It is an object of the invention to provide a silicon oxide-based film using a room temperature wet chemical growth (RTWCG) process for electronic and photonic (optoelectronic) device applications that is compatible with device fabrication steps, has large growth rates, low stress, good adhesion to silicon and silicon oxide coated surfaces, is stable on long term air exposure, and high temperature annealing, and that has very good conformity.
It is a further object to provide a silicon oxide-based RTWCG process of low dielectric constant SiO based films for use as intermetallic dielectric (IMD) and interlevel dielectric (ILD) in ultra large scale integrated (ULSI) silicon based microelectronics.
It is a further object to provide an ultra thin film silicon oxide-based RTWCG process to be used as gate dielectric for ULSI silicon based microelectronics.
It is a further object to provide a silicon oxide-based RTWCG process of thin film insulators to be used as passivation layers for photonic (optoelectronic) device applications.
It is a further object to provide a silicon oxide-based RTWCG process to grow passivating/antireflection coatings, after the front grid metallization for the fabrication of low cost silicon solar cells and for other photonic (optoelectronic) device applications.
It is a further object to provide a silicon oxide-based RTWCG deposition process to be used as passivating films for porous silicon coated photonic (optoelectronic) devices.
High growth rates of SiOX oxides according to this invention are grown on planar or porous silicon using commercial grade H2 SiF6 (34%) as silicon source, N-n-butylpyridinium chloride (C9 H14 ClN) and redox aqueous solutions based on Fe2+ /Fe3+, e.g., K3 Fe(CN)6, and Iron Ethylenediaminetetraacetic acid (Fe EDTA). For convenience the above class of solutions we are going to call the basic growth solution. The basic solution (BS) can be saturated with SiO2 -containing sources such as silica gel. Catalysts such as palladium II trifluoroacetate [Pd(O2 C2 F3)2 ] (PdFAc) and H2 TiF6 aqueous solutions are used to increase the growth rate. NaOH, KOH, NaF and NH4 F and HF solutions are used according to this invention to adjust the pH of the growth solution. The RTWCG rate on Si surfaces is from 2 nm/minute to 64 nm/minute, depending on the composition of the solution, pH, and crystallographic orientation of the Si substrates. The chemical composition of the grown layer has the general formula:
Six Oy Xz,
where the significance of Si, O, X, and x, y and z are as explained above.
The foregoing and other objects, features and advantages of the invention will be apparent from the following more particular description of preferred embodiments of the invention, as illustrated in the accompanying drawings.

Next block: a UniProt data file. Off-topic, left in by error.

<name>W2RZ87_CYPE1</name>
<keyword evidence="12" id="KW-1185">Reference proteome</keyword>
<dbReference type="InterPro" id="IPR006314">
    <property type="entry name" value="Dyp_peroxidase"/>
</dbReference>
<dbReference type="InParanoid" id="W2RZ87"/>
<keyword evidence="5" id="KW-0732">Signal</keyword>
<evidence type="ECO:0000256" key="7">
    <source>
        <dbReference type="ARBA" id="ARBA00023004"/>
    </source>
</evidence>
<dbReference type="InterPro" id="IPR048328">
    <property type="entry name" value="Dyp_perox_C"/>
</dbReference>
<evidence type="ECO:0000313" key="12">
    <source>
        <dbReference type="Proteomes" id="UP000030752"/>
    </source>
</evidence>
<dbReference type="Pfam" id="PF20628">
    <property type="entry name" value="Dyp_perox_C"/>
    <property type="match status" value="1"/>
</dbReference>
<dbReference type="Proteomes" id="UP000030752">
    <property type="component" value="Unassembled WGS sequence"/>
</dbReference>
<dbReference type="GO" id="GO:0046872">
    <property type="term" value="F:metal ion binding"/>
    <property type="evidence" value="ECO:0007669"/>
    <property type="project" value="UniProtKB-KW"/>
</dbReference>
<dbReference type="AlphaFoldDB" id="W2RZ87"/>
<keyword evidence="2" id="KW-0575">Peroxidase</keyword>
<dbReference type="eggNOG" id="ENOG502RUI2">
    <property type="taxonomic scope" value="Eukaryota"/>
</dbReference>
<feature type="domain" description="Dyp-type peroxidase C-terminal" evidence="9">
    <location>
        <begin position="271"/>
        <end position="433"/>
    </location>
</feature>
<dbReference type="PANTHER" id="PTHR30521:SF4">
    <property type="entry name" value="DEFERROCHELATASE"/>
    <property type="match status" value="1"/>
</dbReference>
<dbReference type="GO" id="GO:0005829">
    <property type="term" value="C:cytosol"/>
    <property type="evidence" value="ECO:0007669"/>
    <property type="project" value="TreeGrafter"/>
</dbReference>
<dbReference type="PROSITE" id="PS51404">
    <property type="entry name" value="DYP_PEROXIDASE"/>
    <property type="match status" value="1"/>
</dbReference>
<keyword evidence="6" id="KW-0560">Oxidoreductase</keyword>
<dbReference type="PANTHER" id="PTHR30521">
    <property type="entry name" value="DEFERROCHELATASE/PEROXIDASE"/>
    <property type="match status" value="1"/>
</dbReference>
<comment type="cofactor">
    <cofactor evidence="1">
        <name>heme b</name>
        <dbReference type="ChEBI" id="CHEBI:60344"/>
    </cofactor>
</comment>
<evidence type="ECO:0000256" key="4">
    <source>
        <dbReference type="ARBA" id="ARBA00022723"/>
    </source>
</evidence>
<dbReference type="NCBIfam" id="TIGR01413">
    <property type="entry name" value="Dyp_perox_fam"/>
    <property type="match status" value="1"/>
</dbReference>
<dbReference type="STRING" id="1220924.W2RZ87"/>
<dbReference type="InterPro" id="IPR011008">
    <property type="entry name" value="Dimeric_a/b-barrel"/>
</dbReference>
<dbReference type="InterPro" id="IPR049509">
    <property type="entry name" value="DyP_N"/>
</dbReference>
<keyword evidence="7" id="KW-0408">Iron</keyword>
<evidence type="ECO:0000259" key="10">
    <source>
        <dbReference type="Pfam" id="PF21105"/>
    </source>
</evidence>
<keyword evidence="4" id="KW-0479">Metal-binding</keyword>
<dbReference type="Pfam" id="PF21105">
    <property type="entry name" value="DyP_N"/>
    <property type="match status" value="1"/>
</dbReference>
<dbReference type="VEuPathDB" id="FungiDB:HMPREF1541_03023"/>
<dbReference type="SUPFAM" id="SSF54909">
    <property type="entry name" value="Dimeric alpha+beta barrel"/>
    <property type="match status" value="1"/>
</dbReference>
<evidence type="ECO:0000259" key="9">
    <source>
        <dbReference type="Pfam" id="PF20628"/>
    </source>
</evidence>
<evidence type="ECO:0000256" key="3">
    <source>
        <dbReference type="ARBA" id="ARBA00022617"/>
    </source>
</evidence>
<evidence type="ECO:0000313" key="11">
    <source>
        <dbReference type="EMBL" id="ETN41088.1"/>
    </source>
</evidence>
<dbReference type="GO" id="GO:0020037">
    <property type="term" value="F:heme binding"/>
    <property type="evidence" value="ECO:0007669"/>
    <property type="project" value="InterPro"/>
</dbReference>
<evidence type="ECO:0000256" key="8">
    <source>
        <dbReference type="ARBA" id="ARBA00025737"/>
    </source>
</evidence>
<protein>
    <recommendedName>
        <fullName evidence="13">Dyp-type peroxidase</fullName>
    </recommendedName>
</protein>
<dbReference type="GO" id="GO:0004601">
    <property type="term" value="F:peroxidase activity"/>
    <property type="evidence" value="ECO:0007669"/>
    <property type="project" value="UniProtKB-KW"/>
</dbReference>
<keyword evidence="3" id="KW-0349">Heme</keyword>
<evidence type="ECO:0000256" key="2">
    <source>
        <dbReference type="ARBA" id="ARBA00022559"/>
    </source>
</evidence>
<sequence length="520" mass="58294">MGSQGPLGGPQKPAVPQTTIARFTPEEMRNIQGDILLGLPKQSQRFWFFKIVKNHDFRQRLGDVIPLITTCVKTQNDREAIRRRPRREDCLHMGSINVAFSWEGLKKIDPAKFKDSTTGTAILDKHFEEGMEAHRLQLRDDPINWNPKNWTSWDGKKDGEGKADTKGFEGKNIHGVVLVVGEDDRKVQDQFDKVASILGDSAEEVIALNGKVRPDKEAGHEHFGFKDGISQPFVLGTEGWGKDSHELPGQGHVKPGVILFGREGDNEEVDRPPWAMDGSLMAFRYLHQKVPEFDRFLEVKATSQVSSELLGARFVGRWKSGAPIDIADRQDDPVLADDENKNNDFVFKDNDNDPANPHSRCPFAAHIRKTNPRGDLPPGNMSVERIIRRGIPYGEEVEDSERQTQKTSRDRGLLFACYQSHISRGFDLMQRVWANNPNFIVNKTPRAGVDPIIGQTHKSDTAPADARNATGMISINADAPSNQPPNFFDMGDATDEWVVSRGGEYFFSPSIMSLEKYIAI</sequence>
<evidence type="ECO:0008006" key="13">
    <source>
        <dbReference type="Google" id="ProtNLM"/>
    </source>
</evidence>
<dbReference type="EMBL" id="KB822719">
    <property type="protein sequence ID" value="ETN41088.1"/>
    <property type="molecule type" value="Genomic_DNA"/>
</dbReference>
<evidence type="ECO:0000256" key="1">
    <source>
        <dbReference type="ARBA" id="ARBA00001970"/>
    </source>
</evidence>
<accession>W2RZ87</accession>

FIG. 1 is a XPS surface survey of an RTWCG SiOX oxide (89 nm thick), grown on (111) p-type Si:B in A4:Pd solution, after sputtering of about 30 nm from the surface.
FIG. 2 is a XPS surface survey of an RTWCG SiOX oxide (112 nm thick), grown on p-type Si in BS:B15 solution, after the removal of about 3 nm from the surface.
FIG. 3 is a XPS surface survey of an RTWCG SiOX oxide (about 12 nm thick), grown on p-type Si in BS:B19 solution.
FIG. 4 is a depth profile of oxide in FIG. 3.
FIG. 5 is a XPS surface survey of an RTWCG SiOX oxide, grown on p-type porous Si in BS:PS6 solution.
FIG. 6 is a XPS surface survey of an RTWCG SIOX oxide (235 nm thick), grown on p-type Si in BS-Ti34 solution, after the removal of about 13 nm from the surface.
FIG. 7a and FIG. 7b are clasp views of Ti and Fe windows in the survey in FIG. 6.
FIG. 8 are plots of index of refraction against wavelength for selected RTWCG SiOX-based thin film oxide layers grown on (111) p-type silicon substrates.
FIG. 9 are plots of external quantum efficiency against wavelength for a 4 cm2 Si solar cell with (a) bare and (b) RTWCG SiOX-based AR coating.
FIG. 10 are plots of reflectivity against wavelength of (a) RCA cleaned (100) p-type Si, (b) PS coated, (c) RTWCG SiOX passivated PS using a solution A4-Pd, (d) RTWCG SiOX oxide using a solution BS-PS6.
Surface OH groups are known in the art as one of the most important sites for chemical reactions at oxide surfaces. The OH groups are formed by the chemisorption of water molecules on the oxide surface. The hydration mechanism involves the dissociation of an adsorbed water molecule, where an H+ ion bonds to an oxygen ion on the surface and an OH- ion bonds to a silicon ion on the surface. The SiOH groups can undergo acid or base reactions. They accept a hydrogen ion to become an SiOH2 + site having a positive charge, or they release a hydrogen ion to become SiO- site having a negative charge. The reactions are written as:
SiOH+H+ (Aq)→SiOH2 +
SiOH→SiO- +H+ (Aq)
The concentration of the SiOH2 + and SiO- species depend on the pH of the aqueous phase. The SiOH2 + species increases at pH<7, while the SiO- species increases at pH>7.
After the RCA clean and prior to the final water rinse, the silicon surface is passivated by .tbd.Si--H and .tbd.Si--F bonds. We define the "induction time" as the time interval dt=tox -tin, where tox is the time referenced to the initial time (tin) after which the oxide deposition is initiated. For HF treated surfaces we found an induction time from 10 seconds to 2 minutes. On contrary, on similar silicon samples covered either with a thin native oxide (no RCA clean) or thermally grown SiO2 layers, the induction time is from about 10 to 20 seconds.
Prior to the initiation of the RTWCG of SiOX-based layer, for hydrogen- or fluorine-terminated Si surfaces the Si--H and Si--F bonds has to be converted into the Si--OH bonding group.
The hydration mechanism of hydrogen passivated surfaces should follow the reaction:
.tbd.Si--H+OH- →.tbd.Si--O- +H2.